4 tips for overcoming imposter syndrome

These solutions can help you rise to the occasion and start believing in your abilities again.

In recent years, social media sites such as LinkedIn and Twitter have evolved from platforms to post the occasional job update into hubs for open and honest discourse about the ups and downs of professional life.

Among those conversations, imposter syndrome has become an exceedingly popular topic, and understandably so.

As a quick refresher, Merriam-Webster defines imposter syndrome as a psychological condition characterized by a “false and sometimes crippling belief that one’s successes are the product of luck or fraud rather than skill,” which is an experience that I’m sure many can relate to.

In fact, the American Psychological Association reports that up to 82% of people will experience imposter syndrome at least once in their lifetime, with minorities and women more likely to encounter it.

Individuals who are battling imposter syndrome may feel self-doubt and a lack of belief in their abilities — and, as the Harvard Business Review highlights, even those who are high achievers and extremely successful also fall victim to these feelings.

As someone who has often experienced being the youngest and only person of color in senior strategy meetings and board rooms, I too am no stranger to this emotional affair. Here are some solutions that have helped me rise to the occasion.

1. Acknowledge and celebrate your wins.

Taking time to acknowledge how far you have come, especially if in light of great challenges, is an important ritual that can greatly improve your confidence and resilience. Yet this method of self-compassion is often underutilized, as many professionals have a tendency of coming down with what I call the “what’s next syndrome,” where their ability to celebrate themselves is eclipsed by a singular focus on their next big goal.

This fixation, although useful in some measure, can come back to bite you as a prolonged lack of attention to your achievements can set the stage for the voice of doubt to hijack your thoughts — especially when you reach a level of success and responsibility beyond your comfort zone. Psychologists also point out that our brains are wired with a negative bias, which, if left unchallenged, “can leave us chronically in a negative frame of mind.”

Thus, it is necessary that we intentionally acknowledge our progress and celebrate our wins as a means of silencing our inner critic and strengthening our self-esteem.

2. Create a solutions list.

The habit of imagining all the things that could possibly go wrong is a common symptom of imposter syndrome that can lead to both inaction and even self-sabotage. One of my favorite tactics for overcoming this challenge is creating a solutions list.

As the name implies, a solutions list is a thought exercise where you write all the negative outcomes your mind can conjure up on one side of a folded sheet of paper, coupled with action steps you can take to avoid them on the other. Upon completing this exercise, the first thing you’ll notice is that most of your concerns are unwarranted and just your imagination running wild. All told, there may be a concern or two worth exploring.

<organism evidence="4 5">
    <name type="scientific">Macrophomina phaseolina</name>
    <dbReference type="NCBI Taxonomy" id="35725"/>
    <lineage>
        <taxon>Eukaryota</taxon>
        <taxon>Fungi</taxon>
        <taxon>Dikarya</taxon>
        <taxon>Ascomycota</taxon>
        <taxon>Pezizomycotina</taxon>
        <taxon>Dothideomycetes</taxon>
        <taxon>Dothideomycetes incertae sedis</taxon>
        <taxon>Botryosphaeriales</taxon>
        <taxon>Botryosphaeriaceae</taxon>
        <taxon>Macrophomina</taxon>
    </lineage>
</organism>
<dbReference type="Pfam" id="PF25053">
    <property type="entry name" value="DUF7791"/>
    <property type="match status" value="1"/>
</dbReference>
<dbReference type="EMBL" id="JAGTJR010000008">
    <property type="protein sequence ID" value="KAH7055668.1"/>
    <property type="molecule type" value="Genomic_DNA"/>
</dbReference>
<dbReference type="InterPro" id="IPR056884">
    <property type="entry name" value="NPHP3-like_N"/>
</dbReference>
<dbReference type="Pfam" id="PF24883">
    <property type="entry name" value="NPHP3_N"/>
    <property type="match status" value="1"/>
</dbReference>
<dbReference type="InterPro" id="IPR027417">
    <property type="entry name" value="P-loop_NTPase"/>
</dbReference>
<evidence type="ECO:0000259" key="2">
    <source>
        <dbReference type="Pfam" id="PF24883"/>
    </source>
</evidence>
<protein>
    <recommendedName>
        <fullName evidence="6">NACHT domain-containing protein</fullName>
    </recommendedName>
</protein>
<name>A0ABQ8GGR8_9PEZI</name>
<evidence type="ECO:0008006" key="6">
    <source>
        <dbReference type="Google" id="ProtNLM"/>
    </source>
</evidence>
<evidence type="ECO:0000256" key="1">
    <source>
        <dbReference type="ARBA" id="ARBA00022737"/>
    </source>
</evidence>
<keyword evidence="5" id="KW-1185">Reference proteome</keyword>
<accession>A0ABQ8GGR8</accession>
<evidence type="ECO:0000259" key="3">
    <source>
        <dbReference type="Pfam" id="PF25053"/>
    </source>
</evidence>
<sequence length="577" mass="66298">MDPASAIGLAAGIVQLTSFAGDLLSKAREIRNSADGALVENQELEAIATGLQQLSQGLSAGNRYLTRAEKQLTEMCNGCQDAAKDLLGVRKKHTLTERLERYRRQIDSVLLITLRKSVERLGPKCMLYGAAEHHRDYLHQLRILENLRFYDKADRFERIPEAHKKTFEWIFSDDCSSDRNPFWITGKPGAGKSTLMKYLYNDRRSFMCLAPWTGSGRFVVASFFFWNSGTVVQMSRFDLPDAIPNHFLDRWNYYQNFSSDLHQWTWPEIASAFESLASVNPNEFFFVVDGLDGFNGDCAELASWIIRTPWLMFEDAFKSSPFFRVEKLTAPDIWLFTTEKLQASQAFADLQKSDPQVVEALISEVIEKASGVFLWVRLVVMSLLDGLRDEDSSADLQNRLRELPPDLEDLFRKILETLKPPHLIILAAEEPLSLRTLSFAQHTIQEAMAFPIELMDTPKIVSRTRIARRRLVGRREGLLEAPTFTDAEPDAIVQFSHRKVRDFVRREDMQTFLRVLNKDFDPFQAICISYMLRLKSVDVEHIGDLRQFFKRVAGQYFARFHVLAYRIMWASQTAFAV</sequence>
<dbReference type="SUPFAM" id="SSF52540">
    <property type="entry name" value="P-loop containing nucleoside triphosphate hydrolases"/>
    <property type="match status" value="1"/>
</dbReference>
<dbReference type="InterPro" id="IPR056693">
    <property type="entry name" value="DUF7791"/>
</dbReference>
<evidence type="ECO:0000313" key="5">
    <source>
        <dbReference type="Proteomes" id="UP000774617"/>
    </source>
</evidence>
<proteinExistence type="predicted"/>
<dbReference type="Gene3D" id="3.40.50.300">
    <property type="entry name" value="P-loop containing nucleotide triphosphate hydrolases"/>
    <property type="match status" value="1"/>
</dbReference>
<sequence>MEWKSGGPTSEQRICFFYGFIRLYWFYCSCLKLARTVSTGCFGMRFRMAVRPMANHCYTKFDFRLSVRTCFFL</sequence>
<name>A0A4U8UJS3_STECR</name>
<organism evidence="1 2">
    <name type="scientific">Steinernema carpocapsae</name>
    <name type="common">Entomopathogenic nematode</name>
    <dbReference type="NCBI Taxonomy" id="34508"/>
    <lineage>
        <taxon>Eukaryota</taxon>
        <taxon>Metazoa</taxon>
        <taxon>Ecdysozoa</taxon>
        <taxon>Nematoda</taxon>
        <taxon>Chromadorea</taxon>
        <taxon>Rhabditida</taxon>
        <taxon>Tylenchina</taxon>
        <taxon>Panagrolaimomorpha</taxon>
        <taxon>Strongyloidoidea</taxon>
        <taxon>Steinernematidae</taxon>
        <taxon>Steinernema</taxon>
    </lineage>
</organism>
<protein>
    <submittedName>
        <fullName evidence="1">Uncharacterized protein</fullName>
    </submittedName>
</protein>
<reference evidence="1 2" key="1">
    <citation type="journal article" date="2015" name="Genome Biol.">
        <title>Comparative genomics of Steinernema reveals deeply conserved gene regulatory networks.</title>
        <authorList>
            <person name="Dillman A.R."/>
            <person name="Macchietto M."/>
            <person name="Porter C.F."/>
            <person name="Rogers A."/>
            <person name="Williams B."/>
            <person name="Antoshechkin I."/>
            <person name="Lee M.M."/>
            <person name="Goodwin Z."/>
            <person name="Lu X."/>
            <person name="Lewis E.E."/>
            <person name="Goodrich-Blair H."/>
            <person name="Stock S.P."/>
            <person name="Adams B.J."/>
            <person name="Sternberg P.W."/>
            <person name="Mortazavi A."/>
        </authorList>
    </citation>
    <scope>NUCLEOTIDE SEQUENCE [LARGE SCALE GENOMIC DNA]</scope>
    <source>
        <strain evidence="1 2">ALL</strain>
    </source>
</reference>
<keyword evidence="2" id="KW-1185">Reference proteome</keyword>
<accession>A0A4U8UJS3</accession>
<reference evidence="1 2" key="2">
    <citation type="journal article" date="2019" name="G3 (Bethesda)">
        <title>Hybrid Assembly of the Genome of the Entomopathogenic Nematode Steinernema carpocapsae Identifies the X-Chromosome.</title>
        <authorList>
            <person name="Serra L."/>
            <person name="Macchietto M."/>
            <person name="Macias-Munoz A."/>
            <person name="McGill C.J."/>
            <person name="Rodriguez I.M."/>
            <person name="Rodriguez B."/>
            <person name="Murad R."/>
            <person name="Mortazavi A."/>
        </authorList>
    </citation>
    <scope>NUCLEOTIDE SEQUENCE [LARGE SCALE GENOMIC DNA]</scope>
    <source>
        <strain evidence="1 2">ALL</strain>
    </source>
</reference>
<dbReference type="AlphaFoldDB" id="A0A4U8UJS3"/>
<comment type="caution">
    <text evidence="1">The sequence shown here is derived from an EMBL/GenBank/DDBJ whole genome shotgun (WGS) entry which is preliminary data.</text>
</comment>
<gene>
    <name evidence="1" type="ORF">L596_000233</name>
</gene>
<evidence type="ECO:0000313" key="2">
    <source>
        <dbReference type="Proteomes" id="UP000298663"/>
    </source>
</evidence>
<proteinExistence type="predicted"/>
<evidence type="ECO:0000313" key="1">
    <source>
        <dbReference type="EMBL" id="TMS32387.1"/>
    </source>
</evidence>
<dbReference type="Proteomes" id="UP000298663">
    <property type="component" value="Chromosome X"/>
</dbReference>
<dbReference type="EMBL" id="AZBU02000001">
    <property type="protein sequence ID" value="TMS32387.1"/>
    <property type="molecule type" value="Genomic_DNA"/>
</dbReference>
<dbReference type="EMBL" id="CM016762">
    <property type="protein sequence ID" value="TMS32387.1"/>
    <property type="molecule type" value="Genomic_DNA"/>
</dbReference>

Recording your thoughts has been shown to decrease the anxiety and the stress that stems from the frequent rumination of negative thoughts.

3. Connect with a mentor.

Sharing your feelings, particularly with a senior mentor, is another great way to gain valuable perspective as your mentor can demystify areas of concern with stories from their own experience. This is an important relationship to cultivate because there is a tendency for many to self-isolate when dealing with emotional distress, which only distances you from potential voices of reason.

Thrive Global also echoed the benefits of seeking mentorship, pointing out how “numerous studies have concluded that social support affects well-being by reducing the negative effects of stress on health.”

So take a moment to get clear on the specific thoughts feeding your imposter syndrome and connect with a mentor who can offer helpful advice, provide moral support and keep you accountable in areas that you want to improve.

You can also treat your time together as an opportunity to share and receive feedback on your solutions list.

4. Let go of perfection.

Perfectionism and imposter syndrome are almost one and the same, as one typically feeds into the other. This occurs because a perfectionist tends to set very high, often unrealistic standards for themselves, which over time chip away at their self-worth and performance.

Your perfectionism may get in the way of your ability to meet crucial deadlines or hinder your ability to take advantage of a small window of opportunity. If this is the case, consider combating the disposition by starting with “good enough.”

Whether you are writing a press release, putting together a social media calendar, or taking the first stab at a deck, starting with “good enough” means giving yourself the psychological permission to begin and finish a task in a timely fashion.

This reframing tactic will also help you begin to trust your instincts, instead of scanning for all possibilities of error in everything you do.

Troy P. Thompson is personal development and leadership consultant


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